I met Maggi Gordon many years ago when she signed up for my class at WCTC. She was friendly and funny, and a great addition to our Open Lab group. Over the years we got to know each other better and occasionally we met for lunch. I remember telling her one time that I loved her British accent and I asked her where she was from. Her answer? … she was born in Mississippi! We both had a good laugh about that one.
It turns out that her husband is British, they lived in England for 30 years, and their boys were born there. While in London she worked as an editor for craft books and eventually she began writing books about quilts and their history. You could easily have a few of these in your collection (and this is only a sampling of her many books).
I remember the day she told me she was an author of quilt books. I responded with: “why are you taking my classes?” To which she chuckled and said that writing about something and actually doing it are not always the same. She told me she liked to make simple quilts, but enjoyed the ideas and encouragement she got from the Open Lab classes I taught. That’s the great thing about the Open Lab formula – we all learn from each other!
During this time Maggi decided to write a book about vintage quilts. She asked all of her friends to share their quilt collections with her. She worked with the UW in Madison, to research, photograph and evaluate each one. Here’s the book description:
Warman’s Vintage Quilts
More than 300 collectible quilts, dating from 1825 to the late twentieth century, are illustrated in full color to tell of the rich history of quiltmaking. A description of each quilt includes the pattern name, the materials used, the date and where known, the maker’s name, and a collector value. Hints on starting, expanding, and maintaining a collection are also given.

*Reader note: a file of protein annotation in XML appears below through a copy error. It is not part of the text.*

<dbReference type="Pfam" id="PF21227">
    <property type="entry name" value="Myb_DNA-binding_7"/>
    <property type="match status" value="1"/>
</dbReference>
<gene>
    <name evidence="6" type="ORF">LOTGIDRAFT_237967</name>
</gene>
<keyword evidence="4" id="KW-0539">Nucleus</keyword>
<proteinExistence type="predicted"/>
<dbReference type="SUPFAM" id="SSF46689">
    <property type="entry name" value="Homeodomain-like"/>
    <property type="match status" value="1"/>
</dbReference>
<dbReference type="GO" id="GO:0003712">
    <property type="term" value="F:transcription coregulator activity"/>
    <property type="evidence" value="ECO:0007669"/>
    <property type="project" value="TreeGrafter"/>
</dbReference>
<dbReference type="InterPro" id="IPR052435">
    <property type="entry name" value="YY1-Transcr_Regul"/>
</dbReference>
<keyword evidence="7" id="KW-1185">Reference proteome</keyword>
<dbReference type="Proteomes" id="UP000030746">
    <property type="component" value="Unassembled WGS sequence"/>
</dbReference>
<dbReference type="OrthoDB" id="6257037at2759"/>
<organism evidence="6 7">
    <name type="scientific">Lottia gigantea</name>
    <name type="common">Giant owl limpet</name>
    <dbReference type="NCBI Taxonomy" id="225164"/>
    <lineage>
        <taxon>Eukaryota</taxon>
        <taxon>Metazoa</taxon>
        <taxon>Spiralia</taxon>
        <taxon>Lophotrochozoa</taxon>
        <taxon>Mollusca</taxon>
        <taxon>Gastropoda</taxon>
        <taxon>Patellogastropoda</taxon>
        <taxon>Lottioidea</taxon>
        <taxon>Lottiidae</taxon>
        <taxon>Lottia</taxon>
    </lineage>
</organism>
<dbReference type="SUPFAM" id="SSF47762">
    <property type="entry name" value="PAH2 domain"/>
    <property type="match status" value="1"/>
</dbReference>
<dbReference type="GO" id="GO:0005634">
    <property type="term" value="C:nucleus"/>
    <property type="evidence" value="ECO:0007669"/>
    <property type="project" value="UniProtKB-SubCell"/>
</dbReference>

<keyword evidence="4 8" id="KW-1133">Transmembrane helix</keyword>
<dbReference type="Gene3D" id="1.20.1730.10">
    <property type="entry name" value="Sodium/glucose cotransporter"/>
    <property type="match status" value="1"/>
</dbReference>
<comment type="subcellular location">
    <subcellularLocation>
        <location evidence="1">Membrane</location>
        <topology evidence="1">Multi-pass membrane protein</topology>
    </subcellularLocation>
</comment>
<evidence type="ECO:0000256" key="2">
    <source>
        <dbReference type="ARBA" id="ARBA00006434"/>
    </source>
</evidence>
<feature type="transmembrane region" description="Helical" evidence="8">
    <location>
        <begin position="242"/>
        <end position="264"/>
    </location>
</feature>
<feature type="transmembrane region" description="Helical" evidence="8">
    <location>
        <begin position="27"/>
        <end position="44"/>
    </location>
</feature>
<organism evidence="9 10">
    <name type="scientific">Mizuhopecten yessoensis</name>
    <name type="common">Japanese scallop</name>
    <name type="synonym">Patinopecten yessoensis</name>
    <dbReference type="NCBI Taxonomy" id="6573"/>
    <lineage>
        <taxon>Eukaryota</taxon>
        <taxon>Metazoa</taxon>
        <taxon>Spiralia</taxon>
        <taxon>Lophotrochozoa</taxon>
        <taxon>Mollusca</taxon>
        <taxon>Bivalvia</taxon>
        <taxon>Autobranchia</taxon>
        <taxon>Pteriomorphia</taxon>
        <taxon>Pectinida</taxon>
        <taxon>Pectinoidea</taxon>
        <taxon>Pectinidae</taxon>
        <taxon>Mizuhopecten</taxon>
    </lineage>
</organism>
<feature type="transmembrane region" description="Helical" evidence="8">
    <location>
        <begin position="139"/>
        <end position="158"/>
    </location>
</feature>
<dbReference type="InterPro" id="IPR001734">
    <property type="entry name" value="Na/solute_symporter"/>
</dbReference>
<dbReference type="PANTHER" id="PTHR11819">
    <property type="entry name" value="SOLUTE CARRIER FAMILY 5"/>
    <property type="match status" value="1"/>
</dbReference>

I was thrilled to be able to have my collection documented by her, and honored to receive a copy of the finished book. It’s a great resource!
This is just one of the quilts I have in the book:
After a few years Maggi’s husband retired from his job at the Milwaukee Art Museum and he did freelance work for other museums. This moved them to New York – and it was sad to say good-bye.
About a year later the program person for the Empire State Quilters guild called to ask me to teach for them. I suspected it was at Maggi’s suggestion, and a wonderful trip it was! Maggi was recovering from shoulder surgery, so she couldn’t participate in the guild activities, but I had a lovely visit with her and David in their condo near Central Park. Then, after my teaching obligations were over, I was able to meet up with her at the Metropolitan Museum of art to visit a fascinating exhibit and have lunch. I did 2 blog posts about that amazing trip and you can click here for the first, and read the continuation of the story here.
During that time we stayed in touch and she even participated in my Floss Frenzy challenge back in 2014. You can read all about the challenge here, but in brief, I was blessed with a gift of a huge amount of embroidery floss. I sent those who wanted to participate 3 skeins of thread, chosen at random, and asked them to do something (really anything they wanted) with it. The response was great! Here are the threads sent to Maggi and her finished butterfly quilt. She didn’t get hers done by the deadline, but sent me the photo later.
To see all the quilts in this viewers choice challenge, click here!
As time went on she and David decided to move to California to be near children and grandchildren. Maggi and I stayed in touch while playing Words With Friends – and chatting online. A few months ago she stopped playing and I didn’t realize until this past week that she had passed away from metastatic breast cancer. She was always so upbeat and fun, and now I know she wasn’t one to burden others with her problems. I had no idea and am truly sorry for her family and friends.
To read about her and all of her books, you can visit her website at: http://www.maggigordon.com/
Maggi was a wonderful woman, quilter, collector and friend, and I am grateful she was a part of my life.